STAFF PICKS

What We're Watching

Dim the lights and get ready to learn with these LFJ-approved films!

Screenshot of the film 'Bounty.'
Image credit: Upstander Project

Napo, an award-winning animated short from Miralumo Films, showcases the healing power of multigenerational connection. When an aging man suffering with advancing dementia moves into his daughter’s home, his grandson engages creativity and compassion to provide strength and joy for his mother’s ailing father. The mother then returns her young son’s favor when the boy needs it most. Devoid of dialogue, this special film underscores the priceless attributes of intergenerational care, concern and love. (16 min.)
Available on YouTube | Elementary School

Ryan Cannon’s are you okay? reminds viewers to check in with others about their mental health—and do the same for themselves. When Raquelle sees other students bullying Noah, she brings it to the attention of a school counselor. Students then bully Raquelle for “ratting out” the others. Weighed down by the social media hate they’re receiving, Raquelle and Noah are both feeling depressed. But something wonderful happens when they rely on their empathy skills and ask one another a simple guiding question: “Are you okay?” (8 min.)
Available on YouTube | Middle School

Hindsight is a six-part docuseries that highlights different communities grappling with the effects of COVID-19. Created by filmmakers from various communities of color, each 10- to 15-minute episode details a moving story of isolation turned into resiliency and community care. For example, “We Stay in This House” follows the lives of four mothers who must become full-time caregivers for their families during the pandemic. Their stories demonstrate the disproportionate impact of the pandemic on women of color, such as the frequently cited statistic of women forced to leave the workplace. These quick snapshots work well to contextualize discussions of COVID-19. (82 min.)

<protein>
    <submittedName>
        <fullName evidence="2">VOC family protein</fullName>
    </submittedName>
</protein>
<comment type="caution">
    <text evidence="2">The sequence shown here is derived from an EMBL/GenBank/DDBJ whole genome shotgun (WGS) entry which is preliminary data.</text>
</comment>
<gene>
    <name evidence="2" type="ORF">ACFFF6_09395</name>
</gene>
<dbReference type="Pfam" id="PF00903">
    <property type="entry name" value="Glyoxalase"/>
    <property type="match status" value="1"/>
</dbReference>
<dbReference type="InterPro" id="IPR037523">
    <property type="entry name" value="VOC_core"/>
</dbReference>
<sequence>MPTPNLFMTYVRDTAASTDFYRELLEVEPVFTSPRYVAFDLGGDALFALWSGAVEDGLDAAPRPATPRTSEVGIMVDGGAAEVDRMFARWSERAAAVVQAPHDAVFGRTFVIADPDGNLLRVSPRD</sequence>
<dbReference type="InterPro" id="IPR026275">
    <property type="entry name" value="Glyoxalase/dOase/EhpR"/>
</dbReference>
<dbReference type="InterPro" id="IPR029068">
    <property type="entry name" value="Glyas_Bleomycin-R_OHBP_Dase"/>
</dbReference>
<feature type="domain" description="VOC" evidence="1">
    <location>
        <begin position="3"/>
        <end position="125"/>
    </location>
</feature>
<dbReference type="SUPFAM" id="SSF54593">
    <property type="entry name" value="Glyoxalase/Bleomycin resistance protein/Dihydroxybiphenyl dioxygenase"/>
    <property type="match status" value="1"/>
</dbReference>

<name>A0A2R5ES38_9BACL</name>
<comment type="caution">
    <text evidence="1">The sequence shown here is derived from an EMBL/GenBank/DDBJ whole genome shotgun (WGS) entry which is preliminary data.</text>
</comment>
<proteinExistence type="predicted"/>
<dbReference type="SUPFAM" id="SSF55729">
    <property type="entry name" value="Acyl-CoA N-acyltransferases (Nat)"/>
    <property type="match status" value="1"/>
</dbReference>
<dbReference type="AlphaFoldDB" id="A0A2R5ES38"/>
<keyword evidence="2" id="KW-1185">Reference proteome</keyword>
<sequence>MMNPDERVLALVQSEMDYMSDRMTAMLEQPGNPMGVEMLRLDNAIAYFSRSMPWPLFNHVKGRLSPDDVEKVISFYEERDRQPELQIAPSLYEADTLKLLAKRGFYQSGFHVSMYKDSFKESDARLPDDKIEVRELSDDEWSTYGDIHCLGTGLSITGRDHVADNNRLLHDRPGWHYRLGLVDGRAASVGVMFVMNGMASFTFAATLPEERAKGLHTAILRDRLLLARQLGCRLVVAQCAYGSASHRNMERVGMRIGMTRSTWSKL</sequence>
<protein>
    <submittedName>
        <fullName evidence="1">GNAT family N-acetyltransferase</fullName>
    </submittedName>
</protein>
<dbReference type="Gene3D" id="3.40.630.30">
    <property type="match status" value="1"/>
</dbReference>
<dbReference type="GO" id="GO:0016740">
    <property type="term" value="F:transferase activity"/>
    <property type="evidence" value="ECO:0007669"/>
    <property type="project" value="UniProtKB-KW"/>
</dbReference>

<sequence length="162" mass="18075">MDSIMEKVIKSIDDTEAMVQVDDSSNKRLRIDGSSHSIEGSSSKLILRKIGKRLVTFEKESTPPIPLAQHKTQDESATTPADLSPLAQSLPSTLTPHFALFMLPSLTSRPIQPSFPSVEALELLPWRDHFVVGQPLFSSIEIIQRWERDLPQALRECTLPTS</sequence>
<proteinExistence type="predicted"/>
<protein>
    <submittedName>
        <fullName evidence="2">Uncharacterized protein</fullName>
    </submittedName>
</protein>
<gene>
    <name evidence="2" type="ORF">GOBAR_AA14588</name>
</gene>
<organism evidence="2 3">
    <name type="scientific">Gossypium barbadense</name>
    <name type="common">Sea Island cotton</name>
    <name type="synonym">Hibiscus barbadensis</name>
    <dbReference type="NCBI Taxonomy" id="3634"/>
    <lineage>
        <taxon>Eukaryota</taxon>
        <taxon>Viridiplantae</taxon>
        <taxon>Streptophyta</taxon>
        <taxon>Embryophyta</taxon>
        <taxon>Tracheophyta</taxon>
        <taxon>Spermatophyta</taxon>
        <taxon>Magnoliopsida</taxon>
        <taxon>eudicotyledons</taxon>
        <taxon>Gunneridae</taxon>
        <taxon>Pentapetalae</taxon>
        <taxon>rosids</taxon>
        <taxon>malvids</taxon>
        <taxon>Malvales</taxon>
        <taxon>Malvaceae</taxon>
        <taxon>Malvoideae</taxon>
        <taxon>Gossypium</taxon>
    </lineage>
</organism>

Available on PBS | Middle and High School 

The Netflix series High on the Hog: How African American Cuisine Transformed America perfectly illustrates Key Concept 9 of LFJ’s Teaching Hard History framework: “Enslaved and freed people worked to maintain cultural traditions while building new ones that sustain communities and impact the larger world.” In this case, it’s all about food. Chef and author Stephen Satterfield takes the viewer from Benin to New York to Texas—and from okra, yams and rice to brisket and, of course, the whole hog. Chronicling the roots of these foods and cooking practices uplifts not only Black people’s survival but also their innovation, resistance to oppression and global impact. (47-58 min.)
Available on Netflix | High School and Professional Development

Original documents are central in the teaching of the most harrowing aspects of U.S. colonial history, and Bounty hinges upon this importance. Citizens of the Penobscot Nation revisit the moment in Boston when, in 1755, the grisly murder of their ancestors is mandated by the colonial government. In this Upstander Project film, Penobscot elders read the original proclamation and explain this sordid past to their children. And despite brutal efforts to erase their existence, they also foreground their resilience and cultural pride. (9 min.)
Available on Vimeo | High School and Professional Development

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Welcome to Learning for Justice—Formerly Teaching Tolerance!

Our work has evolved in the last 30 years, from reducing prejudice to tackling systemic injustice. So we’ve chosen a new name that better reflects that evolution: Learning for Justice.

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